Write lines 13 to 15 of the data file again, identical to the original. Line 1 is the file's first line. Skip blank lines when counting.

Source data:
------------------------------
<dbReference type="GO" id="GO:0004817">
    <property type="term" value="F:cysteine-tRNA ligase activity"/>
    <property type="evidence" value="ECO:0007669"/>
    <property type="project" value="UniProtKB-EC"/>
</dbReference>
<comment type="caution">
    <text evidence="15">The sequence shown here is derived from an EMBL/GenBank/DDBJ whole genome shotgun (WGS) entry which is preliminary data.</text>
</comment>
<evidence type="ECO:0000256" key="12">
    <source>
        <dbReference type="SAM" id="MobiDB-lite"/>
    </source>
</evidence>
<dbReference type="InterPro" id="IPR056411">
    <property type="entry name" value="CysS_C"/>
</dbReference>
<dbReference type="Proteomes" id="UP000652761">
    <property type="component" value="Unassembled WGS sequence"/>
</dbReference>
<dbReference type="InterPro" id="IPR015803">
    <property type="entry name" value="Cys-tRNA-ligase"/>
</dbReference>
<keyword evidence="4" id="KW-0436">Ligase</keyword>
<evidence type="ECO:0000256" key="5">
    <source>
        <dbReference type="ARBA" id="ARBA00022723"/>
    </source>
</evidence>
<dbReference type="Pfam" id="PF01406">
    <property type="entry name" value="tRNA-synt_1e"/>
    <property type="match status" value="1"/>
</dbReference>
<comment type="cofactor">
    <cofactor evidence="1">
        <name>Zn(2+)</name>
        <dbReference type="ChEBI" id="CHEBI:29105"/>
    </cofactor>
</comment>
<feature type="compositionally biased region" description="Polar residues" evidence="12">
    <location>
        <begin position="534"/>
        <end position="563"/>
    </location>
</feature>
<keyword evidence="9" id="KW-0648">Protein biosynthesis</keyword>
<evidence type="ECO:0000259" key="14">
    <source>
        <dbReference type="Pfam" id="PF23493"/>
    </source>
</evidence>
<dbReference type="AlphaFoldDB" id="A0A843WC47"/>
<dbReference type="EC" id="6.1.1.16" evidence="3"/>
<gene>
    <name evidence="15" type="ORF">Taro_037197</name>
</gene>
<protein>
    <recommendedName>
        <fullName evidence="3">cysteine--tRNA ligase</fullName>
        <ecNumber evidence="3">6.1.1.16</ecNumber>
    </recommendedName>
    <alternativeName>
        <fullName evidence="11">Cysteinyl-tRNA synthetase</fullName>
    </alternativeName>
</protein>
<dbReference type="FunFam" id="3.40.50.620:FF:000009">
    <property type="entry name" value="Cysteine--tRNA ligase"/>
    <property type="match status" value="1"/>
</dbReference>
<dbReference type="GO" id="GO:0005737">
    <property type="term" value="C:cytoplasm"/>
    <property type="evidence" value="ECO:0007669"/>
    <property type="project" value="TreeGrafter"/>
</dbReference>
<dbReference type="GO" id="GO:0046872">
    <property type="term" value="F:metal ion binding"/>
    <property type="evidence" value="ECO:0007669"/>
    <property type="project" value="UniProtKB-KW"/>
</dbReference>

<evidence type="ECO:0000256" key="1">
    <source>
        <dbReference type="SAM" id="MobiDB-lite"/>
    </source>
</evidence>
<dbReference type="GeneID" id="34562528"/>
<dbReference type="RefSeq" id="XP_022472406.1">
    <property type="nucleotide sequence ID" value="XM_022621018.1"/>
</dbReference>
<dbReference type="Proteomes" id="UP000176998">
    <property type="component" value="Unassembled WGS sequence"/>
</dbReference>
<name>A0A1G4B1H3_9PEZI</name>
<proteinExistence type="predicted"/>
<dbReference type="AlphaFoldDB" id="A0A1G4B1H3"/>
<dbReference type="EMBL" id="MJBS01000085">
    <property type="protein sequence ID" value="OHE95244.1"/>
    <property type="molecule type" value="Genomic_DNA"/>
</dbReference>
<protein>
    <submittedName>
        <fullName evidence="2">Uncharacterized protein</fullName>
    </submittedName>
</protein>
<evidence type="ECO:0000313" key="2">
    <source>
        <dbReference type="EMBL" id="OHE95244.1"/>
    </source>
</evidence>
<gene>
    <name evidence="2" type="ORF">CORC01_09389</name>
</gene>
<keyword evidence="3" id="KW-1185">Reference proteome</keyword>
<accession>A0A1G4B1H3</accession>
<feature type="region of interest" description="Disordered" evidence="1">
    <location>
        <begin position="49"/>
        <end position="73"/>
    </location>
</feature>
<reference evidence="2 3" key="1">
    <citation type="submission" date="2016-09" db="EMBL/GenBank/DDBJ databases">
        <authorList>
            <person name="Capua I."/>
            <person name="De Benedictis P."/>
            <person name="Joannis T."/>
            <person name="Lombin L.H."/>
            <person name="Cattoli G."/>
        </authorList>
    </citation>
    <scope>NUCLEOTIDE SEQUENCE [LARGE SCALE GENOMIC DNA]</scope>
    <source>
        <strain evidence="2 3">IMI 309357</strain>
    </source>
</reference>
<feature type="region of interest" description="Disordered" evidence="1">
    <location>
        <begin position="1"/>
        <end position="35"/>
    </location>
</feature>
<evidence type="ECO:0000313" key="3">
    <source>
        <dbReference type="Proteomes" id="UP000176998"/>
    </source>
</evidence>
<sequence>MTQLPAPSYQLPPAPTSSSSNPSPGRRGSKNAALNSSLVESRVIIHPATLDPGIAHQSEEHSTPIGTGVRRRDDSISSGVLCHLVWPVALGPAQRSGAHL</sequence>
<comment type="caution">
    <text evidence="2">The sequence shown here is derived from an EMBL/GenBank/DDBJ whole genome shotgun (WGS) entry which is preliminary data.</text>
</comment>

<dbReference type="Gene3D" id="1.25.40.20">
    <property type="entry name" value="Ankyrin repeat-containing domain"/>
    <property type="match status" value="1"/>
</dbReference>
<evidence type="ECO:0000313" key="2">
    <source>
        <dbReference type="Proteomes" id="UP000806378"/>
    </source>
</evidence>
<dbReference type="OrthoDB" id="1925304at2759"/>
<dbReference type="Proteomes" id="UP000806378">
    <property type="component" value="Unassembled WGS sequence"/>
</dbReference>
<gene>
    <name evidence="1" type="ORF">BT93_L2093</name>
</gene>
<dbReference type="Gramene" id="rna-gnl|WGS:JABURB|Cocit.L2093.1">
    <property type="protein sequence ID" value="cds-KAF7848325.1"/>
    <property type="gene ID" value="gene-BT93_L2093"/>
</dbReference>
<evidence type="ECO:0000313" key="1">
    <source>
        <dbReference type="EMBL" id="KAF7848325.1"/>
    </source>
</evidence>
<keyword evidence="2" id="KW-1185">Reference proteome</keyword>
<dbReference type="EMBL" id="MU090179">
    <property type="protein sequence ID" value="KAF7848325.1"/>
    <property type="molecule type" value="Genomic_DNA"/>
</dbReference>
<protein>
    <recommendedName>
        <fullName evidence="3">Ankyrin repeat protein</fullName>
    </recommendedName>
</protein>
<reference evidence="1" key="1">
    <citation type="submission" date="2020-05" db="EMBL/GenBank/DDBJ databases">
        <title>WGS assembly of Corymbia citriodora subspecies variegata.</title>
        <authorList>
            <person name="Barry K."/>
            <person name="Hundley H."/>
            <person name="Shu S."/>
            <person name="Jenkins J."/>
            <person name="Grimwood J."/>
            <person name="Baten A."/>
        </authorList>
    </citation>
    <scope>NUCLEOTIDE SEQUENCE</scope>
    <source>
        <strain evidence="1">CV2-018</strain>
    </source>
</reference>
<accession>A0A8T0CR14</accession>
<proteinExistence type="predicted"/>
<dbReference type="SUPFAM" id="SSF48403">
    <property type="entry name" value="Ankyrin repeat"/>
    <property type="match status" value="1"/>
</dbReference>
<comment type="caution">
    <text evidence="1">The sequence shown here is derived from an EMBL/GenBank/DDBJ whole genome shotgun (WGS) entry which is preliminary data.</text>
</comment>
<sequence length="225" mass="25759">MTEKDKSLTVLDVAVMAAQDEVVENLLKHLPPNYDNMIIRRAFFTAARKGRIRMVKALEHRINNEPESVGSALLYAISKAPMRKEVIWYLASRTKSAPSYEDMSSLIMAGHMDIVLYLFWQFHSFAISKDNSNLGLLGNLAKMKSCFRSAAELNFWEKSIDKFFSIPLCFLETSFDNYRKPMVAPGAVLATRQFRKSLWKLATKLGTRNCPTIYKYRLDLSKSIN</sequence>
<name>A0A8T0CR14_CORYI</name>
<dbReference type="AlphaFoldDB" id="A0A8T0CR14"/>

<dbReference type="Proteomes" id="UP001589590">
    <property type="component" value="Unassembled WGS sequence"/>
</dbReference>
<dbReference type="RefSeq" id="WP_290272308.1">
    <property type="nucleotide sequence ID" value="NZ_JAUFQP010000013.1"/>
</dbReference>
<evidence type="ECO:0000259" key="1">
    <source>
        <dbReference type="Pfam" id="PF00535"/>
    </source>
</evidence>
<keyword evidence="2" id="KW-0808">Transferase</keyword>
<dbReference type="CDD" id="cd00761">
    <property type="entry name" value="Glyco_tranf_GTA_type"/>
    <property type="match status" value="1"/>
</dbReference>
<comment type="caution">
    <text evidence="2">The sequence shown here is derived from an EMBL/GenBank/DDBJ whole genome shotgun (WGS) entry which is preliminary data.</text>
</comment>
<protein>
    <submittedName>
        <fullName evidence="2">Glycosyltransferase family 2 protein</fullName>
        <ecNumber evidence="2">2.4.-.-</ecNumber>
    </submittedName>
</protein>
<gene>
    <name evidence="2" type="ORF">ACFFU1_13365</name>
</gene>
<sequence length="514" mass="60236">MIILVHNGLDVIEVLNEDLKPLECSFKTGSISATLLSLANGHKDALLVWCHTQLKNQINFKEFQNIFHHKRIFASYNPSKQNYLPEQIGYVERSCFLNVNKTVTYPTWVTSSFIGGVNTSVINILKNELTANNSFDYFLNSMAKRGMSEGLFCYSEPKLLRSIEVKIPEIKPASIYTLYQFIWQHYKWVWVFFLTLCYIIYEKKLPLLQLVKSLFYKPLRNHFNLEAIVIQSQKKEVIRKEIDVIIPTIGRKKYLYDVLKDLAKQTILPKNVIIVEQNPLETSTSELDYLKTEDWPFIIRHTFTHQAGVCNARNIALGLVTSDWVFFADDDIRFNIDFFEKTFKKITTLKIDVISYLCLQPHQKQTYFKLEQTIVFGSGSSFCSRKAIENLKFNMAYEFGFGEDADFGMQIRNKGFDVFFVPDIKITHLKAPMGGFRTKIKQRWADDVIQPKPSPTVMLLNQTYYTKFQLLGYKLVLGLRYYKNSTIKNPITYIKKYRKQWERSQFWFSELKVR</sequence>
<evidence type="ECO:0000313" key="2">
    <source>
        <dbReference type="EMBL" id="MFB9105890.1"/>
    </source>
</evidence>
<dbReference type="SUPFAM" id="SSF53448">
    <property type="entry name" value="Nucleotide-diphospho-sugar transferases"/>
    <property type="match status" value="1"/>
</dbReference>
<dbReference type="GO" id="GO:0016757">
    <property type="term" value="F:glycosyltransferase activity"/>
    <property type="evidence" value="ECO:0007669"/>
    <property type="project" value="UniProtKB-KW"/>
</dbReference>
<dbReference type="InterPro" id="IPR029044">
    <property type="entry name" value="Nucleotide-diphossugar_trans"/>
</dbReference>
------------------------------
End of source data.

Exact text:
</evidence>
<dbReference type="InterPro" id="IPR056411">
    <property type="entry name" value="CysS_C"/>